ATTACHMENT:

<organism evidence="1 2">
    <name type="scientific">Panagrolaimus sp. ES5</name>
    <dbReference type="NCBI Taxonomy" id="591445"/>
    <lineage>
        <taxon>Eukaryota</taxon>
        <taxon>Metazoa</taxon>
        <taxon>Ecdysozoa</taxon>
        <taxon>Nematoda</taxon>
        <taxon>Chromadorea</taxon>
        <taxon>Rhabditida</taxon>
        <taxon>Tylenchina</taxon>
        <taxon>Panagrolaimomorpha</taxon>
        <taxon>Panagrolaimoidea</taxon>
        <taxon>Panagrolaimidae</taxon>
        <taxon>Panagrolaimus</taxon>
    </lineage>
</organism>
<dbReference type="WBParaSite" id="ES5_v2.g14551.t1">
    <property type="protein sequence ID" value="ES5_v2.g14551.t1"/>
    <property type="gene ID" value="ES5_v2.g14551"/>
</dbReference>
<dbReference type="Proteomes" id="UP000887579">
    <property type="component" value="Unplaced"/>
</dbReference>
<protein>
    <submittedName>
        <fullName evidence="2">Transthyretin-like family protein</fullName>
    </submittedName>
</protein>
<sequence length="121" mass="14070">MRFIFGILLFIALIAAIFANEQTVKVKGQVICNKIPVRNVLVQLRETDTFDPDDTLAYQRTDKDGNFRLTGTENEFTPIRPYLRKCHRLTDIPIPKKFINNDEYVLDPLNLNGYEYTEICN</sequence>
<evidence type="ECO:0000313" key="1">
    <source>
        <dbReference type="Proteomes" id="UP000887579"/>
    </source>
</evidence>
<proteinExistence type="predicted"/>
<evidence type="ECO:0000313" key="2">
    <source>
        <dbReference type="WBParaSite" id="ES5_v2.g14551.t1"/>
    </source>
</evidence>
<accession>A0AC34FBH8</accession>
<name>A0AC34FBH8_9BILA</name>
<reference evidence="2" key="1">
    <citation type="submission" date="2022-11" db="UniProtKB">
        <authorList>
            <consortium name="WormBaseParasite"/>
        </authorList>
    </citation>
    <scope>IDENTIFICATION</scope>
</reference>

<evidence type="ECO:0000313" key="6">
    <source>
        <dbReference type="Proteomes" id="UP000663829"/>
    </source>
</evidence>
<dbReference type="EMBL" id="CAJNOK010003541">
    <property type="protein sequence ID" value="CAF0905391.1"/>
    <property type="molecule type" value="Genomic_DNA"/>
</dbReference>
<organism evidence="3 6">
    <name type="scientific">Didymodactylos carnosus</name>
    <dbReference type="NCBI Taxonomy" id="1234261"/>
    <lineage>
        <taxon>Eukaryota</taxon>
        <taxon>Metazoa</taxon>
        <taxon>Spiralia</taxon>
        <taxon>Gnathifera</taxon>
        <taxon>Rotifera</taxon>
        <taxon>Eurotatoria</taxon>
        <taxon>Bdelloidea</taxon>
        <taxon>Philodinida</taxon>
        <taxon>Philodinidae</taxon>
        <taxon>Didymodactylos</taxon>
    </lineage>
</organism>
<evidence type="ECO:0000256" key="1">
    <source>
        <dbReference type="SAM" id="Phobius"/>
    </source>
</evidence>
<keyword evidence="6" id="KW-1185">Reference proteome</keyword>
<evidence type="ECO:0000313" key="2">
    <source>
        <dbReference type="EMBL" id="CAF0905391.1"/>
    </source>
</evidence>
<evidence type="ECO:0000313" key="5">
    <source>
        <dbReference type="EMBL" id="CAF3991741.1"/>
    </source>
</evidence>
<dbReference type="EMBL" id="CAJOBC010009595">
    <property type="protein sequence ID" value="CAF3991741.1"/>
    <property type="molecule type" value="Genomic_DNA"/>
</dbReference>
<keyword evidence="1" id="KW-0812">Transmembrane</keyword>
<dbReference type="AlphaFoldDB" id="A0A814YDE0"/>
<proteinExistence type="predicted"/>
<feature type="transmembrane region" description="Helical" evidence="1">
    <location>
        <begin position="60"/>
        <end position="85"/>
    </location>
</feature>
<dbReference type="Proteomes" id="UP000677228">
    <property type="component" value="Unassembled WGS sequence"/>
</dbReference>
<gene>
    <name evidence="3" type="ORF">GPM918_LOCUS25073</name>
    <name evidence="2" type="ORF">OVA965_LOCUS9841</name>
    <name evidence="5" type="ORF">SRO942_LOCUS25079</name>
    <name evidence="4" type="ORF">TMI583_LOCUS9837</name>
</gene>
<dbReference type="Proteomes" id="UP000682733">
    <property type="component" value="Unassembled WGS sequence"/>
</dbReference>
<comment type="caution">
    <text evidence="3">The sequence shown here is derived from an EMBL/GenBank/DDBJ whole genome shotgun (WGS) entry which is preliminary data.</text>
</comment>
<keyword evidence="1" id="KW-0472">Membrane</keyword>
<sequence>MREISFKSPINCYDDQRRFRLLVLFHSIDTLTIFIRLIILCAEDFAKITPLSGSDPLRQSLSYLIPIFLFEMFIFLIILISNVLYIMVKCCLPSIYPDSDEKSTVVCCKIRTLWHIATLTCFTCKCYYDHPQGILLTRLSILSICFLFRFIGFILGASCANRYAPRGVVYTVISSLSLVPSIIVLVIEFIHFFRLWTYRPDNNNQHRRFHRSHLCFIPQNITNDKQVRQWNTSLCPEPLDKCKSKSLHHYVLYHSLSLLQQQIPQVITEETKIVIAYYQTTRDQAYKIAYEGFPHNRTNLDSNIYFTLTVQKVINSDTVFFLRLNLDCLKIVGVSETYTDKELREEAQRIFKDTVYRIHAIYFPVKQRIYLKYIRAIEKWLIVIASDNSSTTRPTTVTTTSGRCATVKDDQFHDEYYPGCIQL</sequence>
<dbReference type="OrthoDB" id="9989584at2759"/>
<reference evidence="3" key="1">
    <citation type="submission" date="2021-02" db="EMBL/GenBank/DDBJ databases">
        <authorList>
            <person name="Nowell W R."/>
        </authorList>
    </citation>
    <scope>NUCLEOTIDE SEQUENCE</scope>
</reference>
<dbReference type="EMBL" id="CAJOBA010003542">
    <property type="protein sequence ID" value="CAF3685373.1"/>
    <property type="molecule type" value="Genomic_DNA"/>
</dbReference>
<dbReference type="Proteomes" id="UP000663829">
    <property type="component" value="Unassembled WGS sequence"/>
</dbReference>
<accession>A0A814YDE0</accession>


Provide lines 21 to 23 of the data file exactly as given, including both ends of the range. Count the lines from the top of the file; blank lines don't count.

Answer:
</dbReference>
<dbReference type="Proteomes" id="UP000887579">
    <property type="component" value="Unplaced"/>